1999 – Columbus – Shona Eakin

One by one the ADAPT warriors begin to arrive. My mind is whirling with excitement and curiosity because I knew the power of my ADAPT brothers and sisters.

It all began with a visit from the ghost of President Taft. I am certain he was restless because of the shame brought upon him by his Great – Great Grandson Bob Taft. Ohio was one of the 10 worst states in the country for their commitment to keeping people out of nursing homes. Activists, like myself, had worked for years to destroy the institutional bias, while being given many empty promises for change. I am convinced the Ghost of President Taft’s burdens were made heavier by the sins of his offspring.

Was redemption on the horizon? Governor Taft had promised to meet. Could it be that easy?

Monday morning came. I felt like David going off to fight Goliath with my army of 400 behind me. As we entered the Riffe building, the strategy was to deliver a message to Governor Taft that we were available for the meeting he had promised. As time went on and it became apparent that maybe the Governor was too afraid to make good on his promise, ADAPT settled in to wait for the governor to muster his courage. All I could think was that if he had ever lived in a nursing home or worried that he or someone he loved would ever have to he would know what real fear is and the courage to change the system would be easier to find.

The Police came in mass. I had heard stories about Ohio being a police state but never really understood that until that day. By this time, the building was locked down by ADAPT. I was on the Governors floor, with about 200 people; still more were down one floor at the Speaker of the House office. Ohio ADAPT has been working on HB 215 for years. OPASA was Ohio’s version of MiCASSA and the Speaker had the power to move it forward. There was a third contingency of ADAPT in the lobby. The police were everywhere and stalemating negotiations.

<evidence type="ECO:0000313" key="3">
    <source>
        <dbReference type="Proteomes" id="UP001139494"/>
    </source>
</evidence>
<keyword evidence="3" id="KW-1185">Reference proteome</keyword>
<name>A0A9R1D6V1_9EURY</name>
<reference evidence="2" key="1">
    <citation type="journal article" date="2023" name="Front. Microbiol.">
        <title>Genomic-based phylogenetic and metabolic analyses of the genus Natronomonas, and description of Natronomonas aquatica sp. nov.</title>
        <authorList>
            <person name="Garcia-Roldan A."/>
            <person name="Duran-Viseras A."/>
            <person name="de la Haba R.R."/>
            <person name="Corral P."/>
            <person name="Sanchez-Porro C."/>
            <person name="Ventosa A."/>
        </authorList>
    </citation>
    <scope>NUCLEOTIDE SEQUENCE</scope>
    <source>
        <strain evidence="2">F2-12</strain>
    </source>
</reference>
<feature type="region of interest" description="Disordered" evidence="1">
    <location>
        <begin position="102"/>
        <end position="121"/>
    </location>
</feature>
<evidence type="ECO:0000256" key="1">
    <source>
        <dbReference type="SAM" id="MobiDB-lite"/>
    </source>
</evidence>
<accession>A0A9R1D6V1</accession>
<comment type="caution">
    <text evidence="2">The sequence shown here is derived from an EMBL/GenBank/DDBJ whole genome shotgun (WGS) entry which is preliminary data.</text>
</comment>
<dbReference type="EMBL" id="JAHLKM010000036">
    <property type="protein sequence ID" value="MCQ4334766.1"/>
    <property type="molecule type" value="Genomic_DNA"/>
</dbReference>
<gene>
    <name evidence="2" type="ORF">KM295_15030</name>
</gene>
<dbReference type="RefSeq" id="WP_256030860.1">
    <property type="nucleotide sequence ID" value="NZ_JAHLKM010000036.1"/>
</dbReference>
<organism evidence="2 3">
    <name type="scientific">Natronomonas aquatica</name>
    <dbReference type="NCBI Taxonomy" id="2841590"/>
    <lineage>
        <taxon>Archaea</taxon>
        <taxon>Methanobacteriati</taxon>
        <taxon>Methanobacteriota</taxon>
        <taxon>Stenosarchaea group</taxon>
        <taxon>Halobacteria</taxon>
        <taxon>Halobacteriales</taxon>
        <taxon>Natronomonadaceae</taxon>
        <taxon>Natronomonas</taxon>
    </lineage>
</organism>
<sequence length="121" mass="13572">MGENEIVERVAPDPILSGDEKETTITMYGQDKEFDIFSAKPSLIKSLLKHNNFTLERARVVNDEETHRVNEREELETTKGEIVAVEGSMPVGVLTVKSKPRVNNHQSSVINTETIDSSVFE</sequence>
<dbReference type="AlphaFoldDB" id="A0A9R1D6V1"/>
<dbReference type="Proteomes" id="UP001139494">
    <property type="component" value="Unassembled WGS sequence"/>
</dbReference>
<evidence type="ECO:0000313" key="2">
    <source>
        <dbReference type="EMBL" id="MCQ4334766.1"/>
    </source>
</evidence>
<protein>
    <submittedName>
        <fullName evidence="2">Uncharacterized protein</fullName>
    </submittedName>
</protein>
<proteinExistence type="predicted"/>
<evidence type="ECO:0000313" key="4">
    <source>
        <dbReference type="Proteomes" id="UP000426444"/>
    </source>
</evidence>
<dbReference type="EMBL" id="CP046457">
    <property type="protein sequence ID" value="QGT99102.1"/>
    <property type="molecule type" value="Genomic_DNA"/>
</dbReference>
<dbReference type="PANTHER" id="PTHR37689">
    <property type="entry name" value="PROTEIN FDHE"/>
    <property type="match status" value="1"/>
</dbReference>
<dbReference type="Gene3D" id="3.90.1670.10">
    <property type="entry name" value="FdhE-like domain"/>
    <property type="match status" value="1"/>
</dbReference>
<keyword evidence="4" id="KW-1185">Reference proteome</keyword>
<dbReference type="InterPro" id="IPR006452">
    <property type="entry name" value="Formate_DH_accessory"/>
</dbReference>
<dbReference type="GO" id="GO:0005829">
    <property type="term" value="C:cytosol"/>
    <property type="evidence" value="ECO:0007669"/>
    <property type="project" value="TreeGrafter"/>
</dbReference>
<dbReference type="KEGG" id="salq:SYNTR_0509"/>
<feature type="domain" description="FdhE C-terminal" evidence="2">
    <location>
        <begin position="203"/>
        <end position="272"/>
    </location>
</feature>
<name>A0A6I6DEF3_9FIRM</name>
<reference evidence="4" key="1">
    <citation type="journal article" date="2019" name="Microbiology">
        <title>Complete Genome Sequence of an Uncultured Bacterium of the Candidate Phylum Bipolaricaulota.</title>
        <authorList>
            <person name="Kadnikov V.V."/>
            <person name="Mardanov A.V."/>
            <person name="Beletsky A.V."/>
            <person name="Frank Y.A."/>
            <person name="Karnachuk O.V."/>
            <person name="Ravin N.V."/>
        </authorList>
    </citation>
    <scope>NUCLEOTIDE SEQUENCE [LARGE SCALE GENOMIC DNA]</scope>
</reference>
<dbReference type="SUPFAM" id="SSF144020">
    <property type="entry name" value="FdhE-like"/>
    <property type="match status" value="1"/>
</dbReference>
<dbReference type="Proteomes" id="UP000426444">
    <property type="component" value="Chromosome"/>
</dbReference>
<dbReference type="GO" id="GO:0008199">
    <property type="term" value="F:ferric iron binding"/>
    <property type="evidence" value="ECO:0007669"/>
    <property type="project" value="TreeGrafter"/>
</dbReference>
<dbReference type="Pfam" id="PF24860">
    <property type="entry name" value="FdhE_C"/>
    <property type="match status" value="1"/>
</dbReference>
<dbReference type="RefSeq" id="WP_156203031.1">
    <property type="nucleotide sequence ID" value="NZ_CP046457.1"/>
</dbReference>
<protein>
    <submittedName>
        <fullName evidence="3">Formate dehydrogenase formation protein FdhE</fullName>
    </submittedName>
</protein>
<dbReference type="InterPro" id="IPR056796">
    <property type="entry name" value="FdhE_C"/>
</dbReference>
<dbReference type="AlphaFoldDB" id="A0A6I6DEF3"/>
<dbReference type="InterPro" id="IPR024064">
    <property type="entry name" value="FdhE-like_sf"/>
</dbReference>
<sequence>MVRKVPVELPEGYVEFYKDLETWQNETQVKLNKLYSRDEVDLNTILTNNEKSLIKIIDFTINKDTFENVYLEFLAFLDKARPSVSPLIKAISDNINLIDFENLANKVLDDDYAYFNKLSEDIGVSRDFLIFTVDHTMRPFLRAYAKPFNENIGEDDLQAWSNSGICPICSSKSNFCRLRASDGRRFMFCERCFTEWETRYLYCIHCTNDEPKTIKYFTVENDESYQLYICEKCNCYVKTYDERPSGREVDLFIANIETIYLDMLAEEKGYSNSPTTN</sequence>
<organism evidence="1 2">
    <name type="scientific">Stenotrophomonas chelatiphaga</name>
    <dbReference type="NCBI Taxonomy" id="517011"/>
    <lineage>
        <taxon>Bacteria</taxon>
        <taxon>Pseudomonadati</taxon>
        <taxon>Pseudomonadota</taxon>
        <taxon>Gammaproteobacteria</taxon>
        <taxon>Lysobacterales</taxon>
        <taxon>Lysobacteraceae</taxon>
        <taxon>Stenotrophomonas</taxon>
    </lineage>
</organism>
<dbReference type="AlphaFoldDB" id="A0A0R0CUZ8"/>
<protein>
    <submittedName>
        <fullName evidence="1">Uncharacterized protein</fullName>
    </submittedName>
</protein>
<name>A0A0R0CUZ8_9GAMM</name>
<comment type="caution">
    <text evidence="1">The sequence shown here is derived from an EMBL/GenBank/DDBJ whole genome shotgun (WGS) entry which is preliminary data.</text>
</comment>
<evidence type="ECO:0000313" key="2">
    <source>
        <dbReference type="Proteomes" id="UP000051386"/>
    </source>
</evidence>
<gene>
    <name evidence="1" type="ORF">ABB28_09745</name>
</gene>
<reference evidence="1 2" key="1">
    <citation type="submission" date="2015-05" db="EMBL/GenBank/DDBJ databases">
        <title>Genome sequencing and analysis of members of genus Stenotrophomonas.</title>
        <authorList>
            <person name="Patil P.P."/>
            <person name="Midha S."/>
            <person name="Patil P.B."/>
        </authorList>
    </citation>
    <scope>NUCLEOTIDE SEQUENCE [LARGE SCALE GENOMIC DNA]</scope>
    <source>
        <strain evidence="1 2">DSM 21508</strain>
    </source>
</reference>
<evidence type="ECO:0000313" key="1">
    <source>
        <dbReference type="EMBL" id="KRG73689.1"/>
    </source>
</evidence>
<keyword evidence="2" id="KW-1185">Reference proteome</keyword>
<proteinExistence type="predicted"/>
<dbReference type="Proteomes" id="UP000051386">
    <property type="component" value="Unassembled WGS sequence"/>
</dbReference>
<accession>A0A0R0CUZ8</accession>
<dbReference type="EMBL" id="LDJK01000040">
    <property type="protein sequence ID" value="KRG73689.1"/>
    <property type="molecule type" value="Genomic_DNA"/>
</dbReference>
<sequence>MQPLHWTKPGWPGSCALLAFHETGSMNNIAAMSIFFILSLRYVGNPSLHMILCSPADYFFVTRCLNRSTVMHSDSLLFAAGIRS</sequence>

As the hours went by the police were negotiating for our “health and safety”. They knew that ADAPT wasn’t leaving without fulfilled promises or arrests. I was approached by the Sergeant who said they would open the bathrooms for our people and two minutes after that the scuffles began and police started to dump people who were waiting in line out of their chairs. Chanting started. “The whole world is watching you” echoed in the hall. Arrests began. Police once again came from everywhere, but this time with masks and goggles on their faces. One of them told me it was because they were afraid we were going to take our leg bags off and fling them at them! About 200 people were arrested that night.

The next morning, ADAPT was ready to take on The Ohio Department of Jobs and Family Services. As we marched up the street toward the Rhoades Building we were met with sideways snow and ice that pelted our faces. It was bone-chilling cold but ADAPT pressed on. When we reached the corner of the building we could immediately see that the Police had locked themselves in safe and sound. Those cowards! ADAPT was negotiating a meeting with the state Medicaid Director, Barb Edwards and her chief staff person Jackie Romer- Sensky.

After several hours of braving the cold and awesome chanting that could be heard for blocks, Edwards agreed to meet. However, apparently Ohio is a police state because the police took control, prevented continued negotiations and arrests began. Arrested ADAPT folks were taken to the fair grounds in sheltered workshop buses, processed and brought back to the hotel in the wee hours of the morning.

Barbra Edwards had actually kept her word and agreed to meet with five ADAPT folks. As we walked into the Rhoades Building State Troopers surrounded us. We were meeting with Barb Edwards, Jackie Romer- Sensky, and staff. The meeting re-opened the door to negotiations on OPASA.

I no longer live in Ohio, but as far as I know the court injunction is still in affect, which prevent more the five people in wheelchairs from entering a state office building.